Why Get Pre-Qualified?

1. Pre-qualification acts as a dry run of the loan application process. The mortgage lender will use details you provide about your credit, income, assets and debts to arrive at an estimate of how much mortgage you can afford. The whole process may take only minutes or a few hours at most, and is free.

2. While a "pre-qual" is non-binding to the lender (because the information you provide has not been verified), it does serve as a good indication to potential sellers of your general creditworthiness.

3. These days most sellers will NOT accept an offer without at least a pre-approval letter, so if you are serious about buying this is the first step towards getting you in your new home.



1. A mortgage agreement that provides for a low interest rate for the first year of the loan, a somewhat higher rate for the second year, and then the full rate for the third and later years. "Unless you are able to re-finance the property after the second year"

2. Benefits To The Buyer - 

  • They can save money up front when purchasing a home.
  • A lower interest rate means a lower monthly payment.
  • They may be able to use the extra cash for other expenses associated with homeownership.
  • If the home is sold before the buydown expires, the unused funds will be applied as a loan principal reduction.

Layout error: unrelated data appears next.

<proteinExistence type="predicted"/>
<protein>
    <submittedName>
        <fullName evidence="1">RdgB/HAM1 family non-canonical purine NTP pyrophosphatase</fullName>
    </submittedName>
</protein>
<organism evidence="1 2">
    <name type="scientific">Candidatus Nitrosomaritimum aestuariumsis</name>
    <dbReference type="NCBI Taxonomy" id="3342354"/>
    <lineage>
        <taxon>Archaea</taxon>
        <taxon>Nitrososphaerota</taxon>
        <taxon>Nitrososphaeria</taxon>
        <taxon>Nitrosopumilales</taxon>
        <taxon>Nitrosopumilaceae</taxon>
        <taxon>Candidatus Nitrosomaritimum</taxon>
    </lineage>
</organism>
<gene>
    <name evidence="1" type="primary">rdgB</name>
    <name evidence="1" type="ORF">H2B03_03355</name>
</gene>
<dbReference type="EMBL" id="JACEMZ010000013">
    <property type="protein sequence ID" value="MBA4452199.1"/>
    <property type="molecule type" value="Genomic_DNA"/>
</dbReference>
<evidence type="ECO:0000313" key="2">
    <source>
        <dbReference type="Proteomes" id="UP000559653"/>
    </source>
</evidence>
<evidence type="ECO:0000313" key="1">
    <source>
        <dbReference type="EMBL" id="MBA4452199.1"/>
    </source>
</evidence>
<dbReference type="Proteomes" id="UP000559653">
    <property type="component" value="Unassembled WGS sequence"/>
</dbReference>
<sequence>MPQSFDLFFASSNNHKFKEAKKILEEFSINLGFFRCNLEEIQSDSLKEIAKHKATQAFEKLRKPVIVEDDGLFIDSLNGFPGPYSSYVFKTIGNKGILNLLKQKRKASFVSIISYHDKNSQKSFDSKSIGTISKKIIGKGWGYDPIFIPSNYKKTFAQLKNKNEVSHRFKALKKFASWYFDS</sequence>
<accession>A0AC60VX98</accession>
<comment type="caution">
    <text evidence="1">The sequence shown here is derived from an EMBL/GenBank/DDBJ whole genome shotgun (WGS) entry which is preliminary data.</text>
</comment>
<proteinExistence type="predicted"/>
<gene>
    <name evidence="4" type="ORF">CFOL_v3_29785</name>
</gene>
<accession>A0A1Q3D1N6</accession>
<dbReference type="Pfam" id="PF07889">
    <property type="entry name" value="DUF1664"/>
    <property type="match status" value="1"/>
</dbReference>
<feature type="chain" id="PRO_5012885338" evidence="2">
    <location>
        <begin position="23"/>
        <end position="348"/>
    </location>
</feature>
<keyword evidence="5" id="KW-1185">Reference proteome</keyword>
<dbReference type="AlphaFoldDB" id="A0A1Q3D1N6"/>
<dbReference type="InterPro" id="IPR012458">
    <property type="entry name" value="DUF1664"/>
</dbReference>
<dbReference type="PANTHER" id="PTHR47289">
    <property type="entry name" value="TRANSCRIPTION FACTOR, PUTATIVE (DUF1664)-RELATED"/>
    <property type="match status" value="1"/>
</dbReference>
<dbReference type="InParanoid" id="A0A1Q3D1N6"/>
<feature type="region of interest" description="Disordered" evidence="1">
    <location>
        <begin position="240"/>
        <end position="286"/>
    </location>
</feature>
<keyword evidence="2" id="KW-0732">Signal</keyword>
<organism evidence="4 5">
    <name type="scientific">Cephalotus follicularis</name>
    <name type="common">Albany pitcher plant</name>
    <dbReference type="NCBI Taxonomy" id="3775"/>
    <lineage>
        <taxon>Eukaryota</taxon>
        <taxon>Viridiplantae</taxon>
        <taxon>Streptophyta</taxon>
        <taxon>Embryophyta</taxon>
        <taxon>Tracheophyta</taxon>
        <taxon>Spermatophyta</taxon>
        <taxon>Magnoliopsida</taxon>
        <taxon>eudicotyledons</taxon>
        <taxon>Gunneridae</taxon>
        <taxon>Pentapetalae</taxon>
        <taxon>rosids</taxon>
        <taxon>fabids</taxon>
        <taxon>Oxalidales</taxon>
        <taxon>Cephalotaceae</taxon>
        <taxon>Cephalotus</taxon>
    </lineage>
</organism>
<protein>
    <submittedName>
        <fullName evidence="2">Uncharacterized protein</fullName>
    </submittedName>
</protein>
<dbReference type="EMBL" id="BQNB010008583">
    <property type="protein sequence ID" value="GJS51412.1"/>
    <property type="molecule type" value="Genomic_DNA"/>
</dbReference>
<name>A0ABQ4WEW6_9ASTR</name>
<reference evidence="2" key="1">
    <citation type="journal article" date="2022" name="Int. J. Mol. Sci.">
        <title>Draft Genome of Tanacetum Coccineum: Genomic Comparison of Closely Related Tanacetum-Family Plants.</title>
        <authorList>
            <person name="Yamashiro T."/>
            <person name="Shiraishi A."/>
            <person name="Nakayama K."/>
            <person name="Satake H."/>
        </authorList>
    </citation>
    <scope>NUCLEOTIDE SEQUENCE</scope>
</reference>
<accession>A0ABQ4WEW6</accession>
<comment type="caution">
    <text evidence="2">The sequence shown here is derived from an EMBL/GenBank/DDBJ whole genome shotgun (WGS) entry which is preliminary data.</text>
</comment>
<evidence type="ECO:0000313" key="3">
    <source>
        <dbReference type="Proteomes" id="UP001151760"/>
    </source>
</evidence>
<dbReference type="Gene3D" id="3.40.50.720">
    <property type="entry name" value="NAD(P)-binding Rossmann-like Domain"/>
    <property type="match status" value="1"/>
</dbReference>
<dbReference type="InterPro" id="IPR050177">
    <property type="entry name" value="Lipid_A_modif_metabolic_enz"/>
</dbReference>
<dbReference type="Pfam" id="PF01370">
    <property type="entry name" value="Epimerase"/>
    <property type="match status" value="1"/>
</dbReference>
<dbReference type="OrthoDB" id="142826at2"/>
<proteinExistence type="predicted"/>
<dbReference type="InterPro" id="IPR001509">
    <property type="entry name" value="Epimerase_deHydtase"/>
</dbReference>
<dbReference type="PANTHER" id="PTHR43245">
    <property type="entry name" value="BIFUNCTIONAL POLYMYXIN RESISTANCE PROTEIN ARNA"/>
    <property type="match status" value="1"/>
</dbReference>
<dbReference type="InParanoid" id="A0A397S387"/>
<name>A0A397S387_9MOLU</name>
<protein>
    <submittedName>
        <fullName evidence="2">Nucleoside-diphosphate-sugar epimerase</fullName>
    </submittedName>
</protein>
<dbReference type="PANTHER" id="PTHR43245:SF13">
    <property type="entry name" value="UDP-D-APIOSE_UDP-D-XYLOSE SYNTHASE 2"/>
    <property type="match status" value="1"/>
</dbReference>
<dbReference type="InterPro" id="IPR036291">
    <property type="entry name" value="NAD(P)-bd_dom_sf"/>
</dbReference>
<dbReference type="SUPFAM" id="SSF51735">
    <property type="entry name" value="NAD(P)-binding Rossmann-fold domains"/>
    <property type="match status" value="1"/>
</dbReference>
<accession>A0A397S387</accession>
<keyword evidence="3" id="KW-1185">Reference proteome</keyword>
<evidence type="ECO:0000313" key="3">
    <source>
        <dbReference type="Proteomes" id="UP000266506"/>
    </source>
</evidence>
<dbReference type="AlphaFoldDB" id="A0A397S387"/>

3.  Who qualifies for a 2 1 buydown? 

To get a 2-1 buydown, you must qualify for the mortgage at the full P&I rate. Meaning, you need to qualify based on your ability to pay the actual interest rate. The temporarily lower payments for the first two years do not make mortgage underwriting easier.

4. Is it better to buy down interest rate or put more money down?

 If you are buying a home and have some extra cash to add to your down payment, you can consider buying down the rate. This would lower your payments going forward. This is a particularly good strategy if the seller is willing to pay some closing costs.

5. Will mortgage rates go down in 2024?

Inflation and Fed hikes have pushed mortgage rates up to a 20-year high. 30-year mortgage rates are currently expected to fall to somewhere between 6% and 6.7% in 2024.




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